PORTLAND — The answers to Tuesday’s city referendum questions were a resounding “no.”
Ballot questions to create a $15-per-hour minimum wage in the city and amend zoning on Portland Co. property at 58 Fore St. were defeated by wide margins.
Question 1, to raise wages by July 1, 2019, lost 10,992 to 7,922. Question 2, which would also have created a task force to look into protecting city scenic views and required more land use details from developers seeking zoning changes, lost 11,793 to 7,002.
The referendum questions were opposed by a pair of political action groups: Too Far Too Fast on wages, and Portland’s Future on the zoning.
Chris Hall, Portland Regional Chamber of Commerce executive director, helped lead opposition to both questions.
“There are very few nights when you prevail on three of three,” he said, noting the Chamber also supported Ethan Strimling’s successful candidacy for mayor. “We are very grateful to Portland voters.”
Hall estimated Too Far Too Fast raised about $130,000 to fight the wage referendum, which would have required businesses with 500 employees or more to meet the $15-per-hour threshold by July 1, 2017. Smaller businesses would have had a July 1, 2019 deadline.
Hall said about half the funding came from chamber members.
“We needed to step up for them, and we did,” he said.
Mako Bates, who wrote the ordinance, said he expected a better result, but knew the opposition had more resources.
“(The question) did worse than I expected and what our polling predicted,” he said. “Getting the clarity out was a question of volume, which we could not match.”
The minimum wage in the city will still increase from the state mandated $7.50 per hour to $10.10 per hour on Jan. 1, 2016. That minimum wage was approved by the City Council in September. The wage, which does not include municipal workers, will increase to $10.68 per hour on Jan. 1, 2017, and future increases will be linked to increases in the urban measure of the Consumer Price Index.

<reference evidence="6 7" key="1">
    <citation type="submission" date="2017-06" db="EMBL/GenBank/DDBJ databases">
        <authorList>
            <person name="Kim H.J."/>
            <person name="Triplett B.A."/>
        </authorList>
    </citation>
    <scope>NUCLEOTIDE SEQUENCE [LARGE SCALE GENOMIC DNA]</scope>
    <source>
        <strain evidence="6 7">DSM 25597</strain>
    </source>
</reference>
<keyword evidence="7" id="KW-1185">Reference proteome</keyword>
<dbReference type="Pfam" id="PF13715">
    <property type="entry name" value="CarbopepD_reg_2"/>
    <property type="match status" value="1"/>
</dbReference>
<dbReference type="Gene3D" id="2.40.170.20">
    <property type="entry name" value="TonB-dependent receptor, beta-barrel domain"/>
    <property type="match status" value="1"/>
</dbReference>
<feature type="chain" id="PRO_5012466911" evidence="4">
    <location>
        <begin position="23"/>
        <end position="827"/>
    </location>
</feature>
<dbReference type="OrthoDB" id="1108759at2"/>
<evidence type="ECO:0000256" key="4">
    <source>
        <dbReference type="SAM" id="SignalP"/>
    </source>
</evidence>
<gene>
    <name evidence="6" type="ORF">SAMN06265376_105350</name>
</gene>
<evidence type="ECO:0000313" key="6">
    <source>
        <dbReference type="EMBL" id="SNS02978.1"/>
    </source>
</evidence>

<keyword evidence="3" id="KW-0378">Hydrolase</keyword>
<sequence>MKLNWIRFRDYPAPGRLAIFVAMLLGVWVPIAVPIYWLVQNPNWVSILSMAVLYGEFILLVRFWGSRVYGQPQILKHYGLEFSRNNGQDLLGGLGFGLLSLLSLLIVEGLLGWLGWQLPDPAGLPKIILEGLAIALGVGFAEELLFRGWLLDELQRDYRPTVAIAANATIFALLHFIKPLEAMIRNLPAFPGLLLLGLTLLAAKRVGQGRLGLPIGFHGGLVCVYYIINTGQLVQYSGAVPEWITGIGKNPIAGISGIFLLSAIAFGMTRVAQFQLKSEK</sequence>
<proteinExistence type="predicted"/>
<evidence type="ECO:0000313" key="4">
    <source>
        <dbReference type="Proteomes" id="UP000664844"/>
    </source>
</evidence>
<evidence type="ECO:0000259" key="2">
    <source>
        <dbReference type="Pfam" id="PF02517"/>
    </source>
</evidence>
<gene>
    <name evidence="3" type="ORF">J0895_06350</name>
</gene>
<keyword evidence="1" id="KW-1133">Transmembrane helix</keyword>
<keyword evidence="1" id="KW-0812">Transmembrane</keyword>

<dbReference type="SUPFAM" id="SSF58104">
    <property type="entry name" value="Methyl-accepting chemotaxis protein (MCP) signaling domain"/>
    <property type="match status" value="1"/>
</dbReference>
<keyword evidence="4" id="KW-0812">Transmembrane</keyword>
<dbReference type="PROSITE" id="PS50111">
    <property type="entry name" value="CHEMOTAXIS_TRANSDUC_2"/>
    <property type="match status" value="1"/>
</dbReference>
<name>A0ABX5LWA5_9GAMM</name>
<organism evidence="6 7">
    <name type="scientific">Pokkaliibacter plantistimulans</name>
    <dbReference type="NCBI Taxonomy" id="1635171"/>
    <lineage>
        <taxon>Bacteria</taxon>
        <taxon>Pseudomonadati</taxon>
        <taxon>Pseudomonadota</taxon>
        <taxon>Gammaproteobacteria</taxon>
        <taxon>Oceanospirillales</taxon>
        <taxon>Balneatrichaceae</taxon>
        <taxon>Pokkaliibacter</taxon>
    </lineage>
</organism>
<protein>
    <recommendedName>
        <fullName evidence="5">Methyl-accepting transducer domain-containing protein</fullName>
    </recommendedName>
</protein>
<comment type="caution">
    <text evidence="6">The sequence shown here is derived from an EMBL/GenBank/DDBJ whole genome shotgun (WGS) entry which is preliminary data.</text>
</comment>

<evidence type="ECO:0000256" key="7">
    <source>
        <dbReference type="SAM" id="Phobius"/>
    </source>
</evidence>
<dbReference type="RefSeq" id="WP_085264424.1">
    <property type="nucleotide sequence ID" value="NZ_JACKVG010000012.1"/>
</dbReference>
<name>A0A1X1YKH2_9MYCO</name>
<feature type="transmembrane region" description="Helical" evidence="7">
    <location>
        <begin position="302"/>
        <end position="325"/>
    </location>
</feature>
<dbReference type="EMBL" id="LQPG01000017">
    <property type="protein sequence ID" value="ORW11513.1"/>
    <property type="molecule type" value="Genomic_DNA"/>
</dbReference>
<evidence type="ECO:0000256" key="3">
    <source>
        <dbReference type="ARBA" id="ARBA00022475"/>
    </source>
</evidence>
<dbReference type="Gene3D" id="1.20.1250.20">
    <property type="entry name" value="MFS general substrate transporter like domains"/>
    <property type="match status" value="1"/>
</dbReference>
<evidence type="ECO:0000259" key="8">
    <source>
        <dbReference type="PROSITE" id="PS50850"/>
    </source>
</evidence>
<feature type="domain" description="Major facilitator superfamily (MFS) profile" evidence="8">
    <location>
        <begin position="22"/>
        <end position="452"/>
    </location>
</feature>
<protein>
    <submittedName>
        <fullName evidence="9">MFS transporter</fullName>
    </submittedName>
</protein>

Question 2 fared even worse, although Lisa Whited of Portland’s Future said it was a challenge to make voters aware this was more than about protecting harbor views on Fore Street.
“It was a very complicated issue,” she said. “People had an emotional reaction to views.”
A primary focus of Question 2 was to limit how high new construction at 58 Fore St. would rise above street level and possibly block views.
Question 2 was written and supported by members of Save the Soul of Portland. Spokeswoman Anne Rand said the vote Tuesday was “an overwhelming rejection.”
While owners of the former Portland Co. land can move forward with plans for a mixed-use complex on 10 acres between Fore Street and the harbor, Rand said she expects some Question 2 supporters will still be involved when the Planning Board takes up the site plans.
Rand said she would also like to see more diversity on the Planning Board, and still supports requiring developers to present more details when requesting zoning changes.
Jim Brady, who, with partners Casey Prentice and Kevin Costello bought the Fore Street land and buildings from businessman Phineas Sprague Jr. in 2013, thanked voters for supporting “positive, thoughtful, forward progress” as the property is redeveloped.
The land was once the home of manufacturing operations for the St. Lawrence and Atlantic Railroad. Some existing structures date to the 1840s. City councilors will soon vote on designating a portion of the land as a historic preservation zone, which would give the Historic Preservation Board some oversight in site plan reviews.
Question 2, which sought to limit building heights at the Portland Co. complex on Fore Street, was rejected by city voters Tuesday.